WW – PCI Security Standards Council Releases Third-Party Security Guidance

The Payment Card Industry (PCI) Security Standards Council has released guidance “to help organizations and their business partners reduce this risk by better understanding their respective roles in securing card data,” according to a PCI press release. With more businesses using third-party operations, risk of security incidents increase, the report states, hence the guidance aims to “ensure payment data and systems entrusted to third parties are maintained in a secure and compliant manner.” The “Third-Party Security Assurance Information Supplement“ has been informed by more than 160 organizations and includes recommendations to conduct due diligence and risk assessment, expectation-setting, appropriate third-party agreements and an ongoing monitoring process.

US – Most Companies Unsatisfied with Their Security Incident Response

A SANS study found that just nine percent of organizations believe that their response to security incidents is “highly effective.” More than a quarter of those responding said they were dissatisfied with their incident response. Among the impediments to effective response programs are lack of review and practice of response procedures, and insufficient budgets. [ZDNet]

US – Does It Matter That Wearables Often Have Bad Security?

As wearables proliferate—anything from medical devices to fitness trackers to infants’ onesies, all connected to the Internet—concerns about the security of the devices have consistently been raised. However, medical device manufacturers and the doctors who use them seem to be saying, “who cares?” One report notes that doctors can’t see why anyone would actually want to hack a pacemaker. Security experts call this “faith-based mismanagement.” Further, a pair of articles in CIO note that wearables are changing online privacy in significant ways and that it’s important to read privacy polices extensively before using such products. [IDG News Service] [NetworkWorld]

Smart Cards

CA – SecureKey to Launch New BC Services Card

Toronto-based SecureKey, a provider of organizations that deliver online consumer services, has announced that the Province of British Columbia (BC) is using SecureKey briidge.net Connect 3.0 as the foundation for the BC Services Card, the world’s first public sector Services Card for online authentication. The implementation also includes support from the world’s leading supplier of secure smart card microcontrollers, NXP Semiconductors. The BC Services Card replaces the existing provincial health CareCard and creates the foundation for multiple uses in the future. Citizens of British Columbia have the option of combining the BC Services Card with their driver’s license into a single, convenient card. It is envisioned that citizens will be able to use this card in the future for secure and private authentication to access in-person and online government services.[Government Security News Magazine]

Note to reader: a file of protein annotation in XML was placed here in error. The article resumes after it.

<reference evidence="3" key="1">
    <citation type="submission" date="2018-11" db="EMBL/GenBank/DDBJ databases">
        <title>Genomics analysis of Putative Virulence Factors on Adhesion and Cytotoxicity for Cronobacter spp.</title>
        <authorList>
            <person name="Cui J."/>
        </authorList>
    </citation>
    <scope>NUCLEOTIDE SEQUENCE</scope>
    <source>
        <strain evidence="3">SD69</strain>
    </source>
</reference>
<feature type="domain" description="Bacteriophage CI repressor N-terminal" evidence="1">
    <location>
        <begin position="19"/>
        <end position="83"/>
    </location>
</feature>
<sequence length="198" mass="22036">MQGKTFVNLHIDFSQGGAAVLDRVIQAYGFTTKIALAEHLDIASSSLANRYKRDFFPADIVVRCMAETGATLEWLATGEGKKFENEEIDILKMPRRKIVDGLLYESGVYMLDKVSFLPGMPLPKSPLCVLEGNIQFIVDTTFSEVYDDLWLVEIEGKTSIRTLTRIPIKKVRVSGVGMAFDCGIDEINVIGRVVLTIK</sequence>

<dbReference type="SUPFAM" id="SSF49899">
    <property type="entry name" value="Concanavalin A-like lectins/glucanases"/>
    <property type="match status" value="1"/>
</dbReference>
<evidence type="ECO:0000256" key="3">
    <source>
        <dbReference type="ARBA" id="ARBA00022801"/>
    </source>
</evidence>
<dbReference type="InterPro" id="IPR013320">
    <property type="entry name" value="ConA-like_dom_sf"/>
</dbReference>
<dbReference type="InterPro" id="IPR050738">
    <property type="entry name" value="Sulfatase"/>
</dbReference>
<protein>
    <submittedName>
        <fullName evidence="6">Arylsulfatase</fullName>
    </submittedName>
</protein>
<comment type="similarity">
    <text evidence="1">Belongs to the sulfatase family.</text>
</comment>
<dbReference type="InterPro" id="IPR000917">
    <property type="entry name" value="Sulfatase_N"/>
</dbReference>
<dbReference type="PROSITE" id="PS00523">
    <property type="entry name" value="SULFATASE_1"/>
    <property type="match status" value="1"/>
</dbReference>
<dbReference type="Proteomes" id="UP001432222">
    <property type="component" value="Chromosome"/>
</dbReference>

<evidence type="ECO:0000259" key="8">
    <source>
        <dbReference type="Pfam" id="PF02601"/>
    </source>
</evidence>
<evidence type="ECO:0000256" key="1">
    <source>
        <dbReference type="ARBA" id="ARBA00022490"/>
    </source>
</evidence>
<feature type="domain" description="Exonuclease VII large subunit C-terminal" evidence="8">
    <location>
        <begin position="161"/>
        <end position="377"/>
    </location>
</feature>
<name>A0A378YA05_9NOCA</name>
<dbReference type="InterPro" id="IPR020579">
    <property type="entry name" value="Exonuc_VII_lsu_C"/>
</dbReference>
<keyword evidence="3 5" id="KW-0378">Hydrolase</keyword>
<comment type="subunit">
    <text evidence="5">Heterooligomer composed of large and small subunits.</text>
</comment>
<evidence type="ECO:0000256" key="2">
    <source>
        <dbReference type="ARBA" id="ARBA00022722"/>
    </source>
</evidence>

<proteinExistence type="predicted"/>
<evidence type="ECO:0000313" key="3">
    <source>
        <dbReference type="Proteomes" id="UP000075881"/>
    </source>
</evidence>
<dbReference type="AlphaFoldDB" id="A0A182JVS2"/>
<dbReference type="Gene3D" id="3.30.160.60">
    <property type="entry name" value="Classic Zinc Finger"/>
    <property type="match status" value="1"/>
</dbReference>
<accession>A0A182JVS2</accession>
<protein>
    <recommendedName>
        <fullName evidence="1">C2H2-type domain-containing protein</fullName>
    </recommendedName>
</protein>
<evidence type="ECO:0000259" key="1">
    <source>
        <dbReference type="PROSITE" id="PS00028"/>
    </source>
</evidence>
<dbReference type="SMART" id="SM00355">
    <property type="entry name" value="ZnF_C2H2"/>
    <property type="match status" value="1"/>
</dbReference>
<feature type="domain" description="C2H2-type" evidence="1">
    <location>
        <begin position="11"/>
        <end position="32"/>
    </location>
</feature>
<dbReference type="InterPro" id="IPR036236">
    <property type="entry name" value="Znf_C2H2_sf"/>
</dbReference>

US – How One City’s Video Surveillance System Got Hacked

Redlands, CA, employs a robust network of surveillance cameras to help law enforcement stymy drunk-driving, vandalism and other crimes, but the system was easily vulnerable to hacks. Two IT experts discovered the cameras were part of a mesh network but were not password-protected. The two were able to gain access to the police’s bird’s eye view of the city, creating a map of what the cameras watched—including the entrance to an adult movie store. A Redlands police commander said, “Our cameras only capture something happening in public view, so we weren’t incredibly concerned … But when we saw teasers for the presentation, we encrypted all the feeds out of an abundance of caution.” [Forbes] See also: [Halifax: City isn’t sure how many security cameras it has] and [About Those Facial Recognition Experiments at Your Nearest Music Festival] and also: [California PD Doesn’t Believe FAA Has Jurisdiction Over Its Drone Acquisition]

Telecom / TV

WW – Researchers Reveal Surveillance Capabilities in Phone Gyroscopes

The motion-detection capabilities in smartphones may have the potential to become a surreptitious eavesdropping sensor, according to researchers from Stanford University and Israeli defense research group Rafael. Gyroscopes help stabilize images for built-in cameras, aid in motion-based games and more, but the researchers also found they are sensitive enough to pick up on some sound waves, making them into rudimentary microphones. What’s more, apps do not need permission from a user to gain access to the gyroscope, the report states. One researcher noted it’s “quite dangerous to give direct access to the hardware like this without mitigating it in some way,” adding, “The point is that there’s acoustic information being leaked to the gyroscope.” [Wired]

US – FTC Approves iKeepSafe Under COPPA